In addition, the IRS will examine a partnership’s items of income, gain, loss, deduction, credit and partners’ distributive shares for the “reviewed year” of the partnership. The IRS will assess tax at the partnership level in the year of the audit (the adjustment year) rather than making an assessment based on the partners’ returns.
If a tax underpayment arises from the partnership level adjustment, the underpayment – or imputed underpayment – is calculated at the highest tax rate. However, under the reform, the amounts can be reduced if all partners voluntarily file amended returns or if the partnership can demonstrate that a partner was subject to a lower tax rate.

Under the imputed underpayment regime, current LPs could be charged tax for adjustments made in previous years to former partners that are no longer part of the fund.
“If a change was made three years ago, there is a chance that the partners that were there three years ago are not still there today. Therefore, the partners that are there today could bear a tax bill for someone that has gone,” says Chazen.

Therefore, Chazen advises that the partnership agreement should address how the partnership will deal with partners that are no longer partners in the adjustment year.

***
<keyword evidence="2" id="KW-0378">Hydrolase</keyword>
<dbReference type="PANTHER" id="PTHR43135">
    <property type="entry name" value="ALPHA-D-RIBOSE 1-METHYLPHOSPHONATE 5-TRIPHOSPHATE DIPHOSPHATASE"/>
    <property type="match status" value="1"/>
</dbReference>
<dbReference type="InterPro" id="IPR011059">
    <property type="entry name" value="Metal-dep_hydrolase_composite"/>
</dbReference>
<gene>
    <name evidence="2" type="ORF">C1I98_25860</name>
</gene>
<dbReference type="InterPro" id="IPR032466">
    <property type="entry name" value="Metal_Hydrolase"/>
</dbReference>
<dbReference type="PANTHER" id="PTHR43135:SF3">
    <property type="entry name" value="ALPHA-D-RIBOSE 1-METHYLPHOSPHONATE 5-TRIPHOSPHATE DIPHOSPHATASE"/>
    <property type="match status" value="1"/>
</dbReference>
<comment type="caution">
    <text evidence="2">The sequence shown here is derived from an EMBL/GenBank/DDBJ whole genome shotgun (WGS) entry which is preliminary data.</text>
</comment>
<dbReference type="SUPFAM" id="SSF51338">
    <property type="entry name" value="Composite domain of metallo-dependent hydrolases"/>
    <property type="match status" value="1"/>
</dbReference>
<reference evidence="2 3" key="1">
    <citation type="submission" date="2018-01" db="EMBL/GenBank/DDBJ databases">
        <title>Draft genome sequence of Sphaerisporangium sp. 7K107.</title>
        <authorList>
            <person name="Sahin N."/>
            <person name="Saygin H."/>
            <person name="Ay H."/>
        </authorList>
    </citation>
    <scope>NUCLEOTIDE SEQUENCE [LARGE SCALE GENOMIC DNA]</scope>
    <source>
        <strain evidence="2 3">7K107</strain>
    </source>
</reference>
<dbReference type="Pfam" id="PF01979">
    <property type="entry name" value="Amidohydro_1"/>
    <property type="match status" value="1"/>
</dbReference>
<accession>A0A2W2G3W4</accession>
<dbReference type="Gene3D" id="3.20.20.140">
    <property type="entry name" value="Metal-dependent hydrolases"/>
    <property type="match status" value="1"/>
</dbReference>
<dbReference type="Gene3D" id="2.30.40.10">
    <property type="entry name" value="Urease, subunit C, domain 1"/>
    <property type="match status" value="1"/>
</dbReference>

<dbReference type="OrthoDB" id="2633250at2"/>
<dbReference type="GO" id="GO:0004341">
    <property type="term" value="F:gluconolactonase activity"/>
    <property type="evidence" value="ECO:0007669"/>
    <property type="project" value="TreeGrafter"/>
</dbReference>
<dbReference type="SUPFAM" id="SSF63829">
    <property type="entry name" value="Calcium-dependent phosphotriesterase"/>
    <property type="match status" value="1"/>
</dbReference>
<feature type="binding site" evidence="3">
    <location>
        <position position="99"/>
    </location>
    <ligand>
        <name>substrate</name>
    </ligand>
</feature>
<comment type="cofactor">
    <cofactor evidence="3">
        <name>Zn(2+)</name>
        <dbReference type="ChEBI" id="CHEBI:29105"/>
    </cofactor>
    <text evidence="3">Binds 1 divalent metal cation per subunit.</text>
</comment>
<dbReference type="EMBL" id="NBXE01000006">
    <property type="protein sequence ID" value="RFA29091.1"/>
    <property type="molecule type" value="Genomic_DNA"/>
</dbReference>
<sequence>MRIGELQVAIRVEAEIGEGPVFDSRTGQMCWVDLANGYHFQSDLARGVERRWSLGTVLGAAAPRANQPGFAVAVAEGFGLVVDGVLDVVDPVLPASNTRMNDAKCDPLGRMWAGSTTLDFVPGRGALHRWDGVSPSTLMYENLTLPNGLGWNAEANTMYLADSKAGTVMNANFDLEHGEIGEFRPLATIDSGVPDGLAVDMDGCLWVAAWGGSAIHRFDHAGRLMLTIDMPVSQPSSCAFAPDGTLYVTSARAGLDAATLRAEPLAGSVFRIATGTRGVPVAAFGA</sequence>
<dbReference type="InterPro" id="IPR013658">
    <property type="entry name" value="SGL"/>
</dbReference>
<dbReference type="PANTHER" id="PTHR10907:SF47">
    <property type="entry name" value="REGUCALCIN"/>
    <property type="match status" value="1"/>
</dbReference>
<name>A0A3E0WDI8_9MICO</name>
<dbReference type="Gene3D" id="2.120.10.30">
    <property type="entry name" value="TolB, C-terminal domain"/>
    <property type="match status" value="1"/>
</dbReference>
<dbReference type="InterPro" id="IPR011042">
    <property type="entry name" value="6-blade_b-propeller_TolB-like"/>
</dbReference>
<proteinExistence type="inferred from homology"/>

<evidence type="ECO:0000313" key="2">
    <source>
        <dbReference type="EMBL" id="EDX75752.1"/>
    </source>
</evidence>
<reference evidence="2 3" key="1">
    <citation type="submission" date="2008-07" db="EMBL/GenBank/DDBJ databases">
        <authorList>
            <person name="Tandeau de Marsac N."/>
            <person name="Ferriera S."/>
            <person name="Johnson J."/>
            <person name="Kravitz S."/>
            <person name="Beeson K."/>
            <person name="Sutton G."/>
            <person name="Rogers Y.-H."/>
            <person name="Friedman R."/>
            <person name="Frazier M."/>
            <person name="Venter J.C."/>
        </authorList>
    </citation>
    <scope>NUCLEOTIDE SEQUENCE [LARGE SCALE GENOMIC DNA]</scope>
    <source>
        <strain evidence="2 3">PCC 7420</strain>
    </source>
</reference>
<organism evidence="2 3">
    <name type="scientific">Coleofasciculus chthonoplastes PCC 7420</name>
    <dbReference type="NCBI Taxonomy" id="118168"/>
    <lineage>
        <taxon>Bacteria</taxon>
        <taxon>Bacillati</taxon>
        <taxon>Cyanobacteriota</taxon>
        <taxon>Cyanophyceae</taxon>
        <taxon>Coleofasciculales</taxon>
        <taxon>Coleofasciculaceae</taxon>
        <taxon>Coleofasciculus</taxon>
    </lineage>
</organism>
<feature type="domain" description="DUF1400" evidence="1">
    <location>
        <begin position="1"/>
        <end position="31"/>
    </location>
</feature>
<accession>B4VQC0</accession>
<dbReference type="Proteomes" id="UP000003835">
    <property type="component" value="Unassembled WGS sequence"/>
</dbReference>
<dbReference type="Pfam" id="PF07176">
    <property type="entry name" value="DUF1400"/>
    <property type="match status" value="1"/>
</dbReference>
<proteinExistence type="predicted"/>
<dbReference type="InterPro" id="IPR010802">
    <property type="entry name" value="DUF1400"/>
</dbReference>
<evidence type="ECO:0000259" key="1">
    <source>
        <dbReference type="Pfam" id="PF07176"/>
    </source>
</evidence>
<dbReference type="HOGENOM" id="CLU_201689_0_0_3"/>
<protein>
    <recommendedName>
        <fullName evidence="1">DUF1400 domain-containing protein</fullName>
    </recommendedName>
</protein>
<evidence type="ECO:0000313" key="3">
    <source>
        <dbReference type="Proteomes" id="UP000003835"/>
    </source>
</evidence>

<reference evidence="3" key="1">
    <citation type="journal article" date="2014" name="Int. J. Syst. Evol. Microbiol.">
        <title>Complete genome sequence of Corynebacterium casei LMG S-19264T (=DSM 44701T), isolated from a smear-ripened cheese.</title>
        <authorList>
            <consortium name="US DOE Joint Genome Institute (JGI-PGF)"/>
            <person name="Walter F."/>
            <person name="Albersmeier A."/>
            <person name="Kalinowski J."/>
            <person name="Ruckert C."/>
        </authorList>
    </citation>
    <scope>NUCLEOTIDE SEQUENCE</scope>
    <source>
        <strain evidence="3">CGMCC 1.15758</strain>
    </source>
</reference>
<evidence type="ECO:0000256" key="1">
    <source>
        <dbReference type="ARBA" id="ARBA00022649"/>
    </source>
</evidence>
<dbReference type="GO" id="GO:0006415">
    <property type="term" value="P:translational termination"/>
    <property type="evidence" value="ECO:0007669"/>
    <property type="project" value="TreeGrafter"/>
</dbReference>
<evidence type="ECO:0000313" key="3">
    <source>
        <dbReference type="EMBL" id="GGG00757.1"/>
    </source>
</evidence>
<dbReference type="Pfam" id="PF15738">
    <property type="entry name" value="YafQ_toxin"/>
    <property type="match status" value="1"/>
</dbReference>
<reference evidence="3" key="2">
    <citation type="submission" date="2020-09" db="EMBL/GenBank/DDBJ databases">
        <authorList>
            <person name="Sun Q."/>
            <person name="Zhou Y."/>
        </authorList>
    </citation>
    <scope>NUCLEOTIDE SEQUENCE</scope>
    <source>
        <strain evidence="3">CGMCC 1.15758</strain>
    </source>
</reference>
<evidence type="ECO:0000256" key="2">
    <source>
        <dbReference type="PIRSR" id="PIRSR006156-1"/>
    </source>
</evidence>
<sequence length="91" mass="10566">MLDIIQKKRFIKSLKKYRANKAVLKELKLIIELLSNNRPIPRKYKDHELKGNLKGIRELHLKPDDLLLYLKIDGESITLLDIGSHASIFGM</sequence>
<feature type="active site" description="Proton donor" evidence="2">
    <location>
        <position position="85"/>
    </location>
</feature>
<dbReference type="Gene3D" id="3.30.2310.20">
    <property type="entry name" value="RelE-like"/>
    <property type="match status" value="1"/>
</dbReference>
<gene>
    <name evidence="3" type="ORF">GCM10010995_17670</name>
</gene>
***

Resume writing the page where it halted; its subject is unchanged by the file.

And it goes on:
In preparation for the audit reform, at this stage managers should be looking at their partnership agreements, but should wait for the regulations to be put in place in 2018 before making any amendments, says Chazen.

While regulatory change is well intentioned, says Chazen, the results can often raise issues. “You hope that the treasury understands the implications when they put these rules into place, and that they do it in such a way that would not affect the economics between partners.”

Trouble on the horizon

While this could be ‘double trouble’, these new waiver regulations are currently only in proposed form. Although the new audit rules are two years away, no regulations have been issued yet. Both new and existing partnerships should be reviewing their partnership agreements before these new rules take effect, but also need to be patient and wait for updates, Chazen concludes. For CFOs at private equity firms, it is a case of ‘watch this space.’

Jeffrey Chazen is a tax partner at EisnerAmper and member of its financial services group. He has nearly 25 years of diverse tax and accounting experience and routinely consults on tax matters related to private equity, hedge funds, high net worth individuals and family offices.